President Trump used his favorite media platform to say he’ll let Congress know by tweet if more strikes on Iran are coming. And his tweeted threat to destroy Iranian cultural sites might be a war crime if carried out.
But Twitter is cool with all that.
The company tries to promote “healthy conversation” with rules against violent threats and other illegal activities. But its policies give wide leeway to world leaders in the interest of letting users see newsworthy information. It’s basically a license for Trump to ratchet up tensions with Tehran in 280-character tantrums.
On Saturday, two days after ordering the killing of Iranian General Qassem Soleimani, the president threatened to bomb areas important to the country’s heritage. The United Nations Security Council condemned the tactic as a possible war crime in 2017 in response to the Islamic State and Al-Qaeda similarly targeting cultural sites.
“Let this serve as a WARNING that if Iran strikes any Americans, or American assets, we have targeted 52 Iranian sites (representing the 52 American hostages taken by Iran many years ago), some at a very high level & important to Iran & the Iranian culture, and those targets, and Iran itself, WILL BE HIT VERY FAST AND VERY HARD,” Trump tweeted.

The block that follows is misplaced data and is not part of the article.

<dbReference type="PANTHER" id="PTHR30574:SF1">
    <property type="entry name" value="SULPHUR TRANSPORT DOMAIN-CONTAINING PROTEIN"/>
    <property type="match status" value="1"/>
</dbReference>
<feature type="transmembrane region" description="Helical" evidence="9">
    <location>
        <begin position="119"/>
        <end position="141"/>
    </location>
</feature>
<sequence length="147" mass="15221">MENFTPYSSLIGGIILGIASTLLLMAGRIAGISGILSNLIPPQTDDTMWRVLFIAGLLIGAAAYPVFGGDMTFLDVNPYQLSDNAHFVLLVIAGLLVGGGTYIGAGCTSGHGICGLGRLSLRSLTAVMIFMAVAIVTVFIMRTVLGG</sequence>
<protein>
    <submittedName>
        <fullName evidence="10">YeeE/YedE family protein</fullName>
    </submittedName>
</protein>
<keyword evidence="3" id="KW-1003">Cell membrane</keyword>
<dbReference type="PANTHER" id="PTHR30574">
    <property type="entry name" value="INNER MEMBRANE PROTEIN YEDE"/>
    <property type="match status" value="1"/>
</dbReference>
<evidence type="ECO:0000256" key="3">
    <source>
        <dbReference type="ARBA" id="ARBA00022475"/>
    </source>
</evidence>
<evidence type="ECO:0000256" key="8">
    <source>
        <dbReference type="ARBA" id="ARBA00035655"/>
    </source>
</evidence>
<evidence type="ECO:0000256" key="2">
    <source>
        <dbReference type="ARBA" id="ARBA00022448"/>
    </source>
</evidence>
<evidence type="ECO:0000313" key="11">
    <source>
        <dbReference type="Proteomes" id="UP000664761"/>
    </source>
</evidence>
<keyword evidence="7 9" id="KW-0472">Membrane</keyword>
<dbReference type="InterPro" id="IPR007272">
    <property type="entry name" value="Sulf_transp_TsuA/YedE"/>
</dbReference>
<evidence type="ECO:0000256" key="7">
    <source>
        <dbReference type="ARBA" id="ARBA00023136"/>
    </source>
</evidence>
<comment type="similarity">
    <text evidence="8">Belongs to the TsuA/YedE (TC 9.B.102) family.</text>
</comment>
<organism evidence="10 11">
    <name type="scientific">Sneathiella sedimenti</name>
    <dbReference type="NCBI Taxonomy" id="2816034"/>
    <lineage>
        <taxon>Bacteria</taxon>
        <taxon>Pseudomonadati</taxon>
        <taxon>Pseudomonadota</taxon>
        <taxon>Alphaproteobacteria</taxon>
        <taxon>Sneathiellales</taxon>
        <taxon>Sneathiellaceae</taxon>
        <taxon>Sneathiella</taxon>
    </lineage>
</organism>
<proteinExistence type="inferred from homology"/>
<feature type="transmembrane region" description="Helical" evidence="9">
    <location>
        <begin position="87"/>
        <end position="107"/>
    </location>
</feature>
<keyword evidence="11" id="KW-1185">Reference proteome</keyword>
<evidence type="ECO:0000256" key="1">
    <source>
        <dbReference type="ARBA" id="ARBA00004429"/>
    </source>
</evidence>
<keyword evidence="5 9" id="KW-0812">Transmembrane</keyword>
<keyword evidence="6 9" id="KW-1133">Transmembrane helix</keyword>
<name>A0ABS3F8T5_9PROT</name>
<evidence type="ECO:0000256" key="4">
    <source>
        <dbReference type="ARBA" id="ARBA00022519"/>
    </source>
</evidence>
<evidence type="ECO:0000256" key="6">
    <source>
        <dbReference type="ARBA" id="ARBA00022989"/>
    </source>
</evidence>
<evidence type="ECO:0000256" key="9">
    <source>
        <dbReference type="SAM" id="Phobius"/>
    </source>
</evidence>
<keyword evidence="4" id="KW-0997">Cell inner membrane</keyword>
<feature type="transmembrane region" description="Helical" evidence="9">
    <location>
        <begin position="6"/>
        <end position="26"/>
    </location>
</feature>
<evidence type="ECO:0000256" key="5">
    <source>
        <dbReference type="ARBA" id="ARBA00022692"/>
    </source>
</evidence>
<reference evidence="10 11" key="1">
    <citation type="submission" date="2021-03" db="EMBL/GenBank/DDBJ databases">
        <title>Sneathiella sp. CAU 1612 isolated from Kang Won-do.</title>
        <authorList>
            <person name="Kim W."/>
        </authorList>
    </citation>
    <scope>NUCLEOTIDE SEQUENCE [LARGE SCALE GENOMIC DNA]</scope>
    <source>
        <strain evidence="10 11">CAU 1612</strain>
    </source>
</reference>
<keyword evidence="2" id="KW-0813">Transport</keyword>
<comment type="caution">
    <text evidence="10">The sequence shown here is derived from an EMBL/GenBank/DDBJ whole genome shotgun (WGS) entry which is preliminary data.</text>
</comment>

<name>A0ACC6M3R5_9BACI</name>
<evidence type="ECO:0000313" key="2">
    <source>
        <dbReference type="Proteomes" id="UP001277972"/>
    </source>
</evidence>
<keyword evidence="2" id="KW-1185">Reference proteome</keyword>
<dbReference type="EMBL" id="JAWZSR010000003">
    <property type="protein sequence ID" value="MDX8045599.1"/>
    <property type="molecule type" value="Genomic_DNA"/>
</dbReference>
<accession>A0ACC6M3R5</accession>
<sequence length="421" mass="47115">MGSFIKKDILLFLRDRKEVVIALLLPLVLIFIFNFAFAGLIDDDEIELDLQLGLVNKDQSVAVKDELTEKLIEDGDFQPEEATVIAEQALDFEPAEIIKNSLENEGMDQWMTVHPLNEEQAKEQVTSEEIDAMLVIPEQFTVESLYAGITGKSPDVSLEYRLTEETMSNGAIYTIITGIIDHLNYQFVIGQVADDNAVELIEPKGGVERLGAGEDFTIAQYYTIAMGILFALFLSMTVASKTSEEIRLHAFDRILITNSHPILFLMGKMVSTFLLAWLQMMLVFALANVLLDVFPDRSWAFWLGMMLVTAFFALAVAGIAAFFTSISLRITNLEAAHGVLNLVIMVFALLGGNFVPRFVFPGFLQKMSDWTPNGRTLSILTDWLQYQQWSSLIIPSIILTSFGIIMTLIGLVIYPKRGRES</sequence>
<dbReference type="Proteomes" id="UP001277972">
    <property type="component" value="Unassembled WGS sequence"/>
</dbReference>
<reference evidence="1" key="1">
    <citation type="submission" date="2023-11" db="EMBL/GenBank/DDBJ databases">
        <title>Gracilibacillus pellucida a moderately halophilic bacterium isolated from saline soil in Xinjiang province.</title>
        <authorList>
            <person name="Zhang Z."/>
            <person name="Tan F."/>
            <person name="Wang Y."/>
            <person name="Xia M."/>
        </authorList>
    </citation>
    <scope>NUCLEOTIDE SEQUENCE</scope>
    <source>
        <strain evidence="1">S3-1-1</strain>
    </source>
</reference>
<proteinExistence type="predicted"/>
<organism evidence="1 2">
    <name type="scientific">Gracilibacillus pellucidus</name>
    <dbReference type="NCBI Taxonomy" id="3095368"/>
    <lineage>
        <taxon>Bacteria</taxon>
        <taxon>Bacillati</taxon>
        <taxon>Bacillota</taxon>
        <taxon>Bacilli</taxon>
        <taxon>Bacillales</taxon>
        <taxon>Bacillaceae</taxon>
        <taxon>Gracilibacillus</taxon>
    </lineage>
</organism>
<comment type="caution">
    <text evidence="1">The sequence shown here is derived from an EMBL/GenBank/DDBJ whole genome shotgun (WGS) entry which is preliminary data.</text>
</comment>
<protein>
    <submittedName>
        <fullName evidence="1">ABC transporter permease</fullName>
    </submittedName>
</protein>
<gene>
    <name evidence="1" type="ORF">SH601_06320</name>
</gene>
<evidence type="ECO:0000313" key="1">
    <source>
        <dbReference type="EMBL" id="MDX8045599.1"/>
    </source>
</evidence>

The next day, the president added on Twitter that “These Media Posts will serve as notification to the United States Congress that should Iran strike any U.S. person or target, the United States will quickly & fully strike back, & perhaps in a disproportionate manner.”
That probably wasn’t what lawmakers had in mind when writing the War Powers Act of 1973. The statute requires the president to give Congress formal notice of American military action within 48 hours. While the Trump administration did provide that notice to Congress on Saturday, it contained only classified information.
Democrats are already lashing into Trump for his wild promise for more “Media Posts” in the event of escalation. But we’re going to have to live with them.
“The Tweets are not in violation of the Twitter Rules,” a company spokesperson told VICE News.
Twitter carved out a public-interest exception to its policies in 2017, which coincidentally was Trump’s first year in office. The idea is to allow other users to view and debate statements by public officials that would get other people kicked off the site.
“Presently, direct interactions with fellow public figures, comments on political issues of the day, or foreign policy saber-rattling on economic or military issues are generally not in violation of the Twitter Rules,” the company added in an update last October. “However, if a Tweet from a world leader does violate the Twitter Rules but there is a clear public interest value to keeping the Tweet on the service, we may place it behind a notice that provides context about the violation and allows people to click through should they wish to see the content.”
Trump hasn’t hit that bar — yet.
Cover: President Donald Trump speaks as he welcomes Paraguay's President Mario Abdo BenÃtez to the White House in the Oval Office on December 13, 2019 in Washington, DC. (Photo by Oliver Contreras/SIPA USA)(Sipa via AP Images)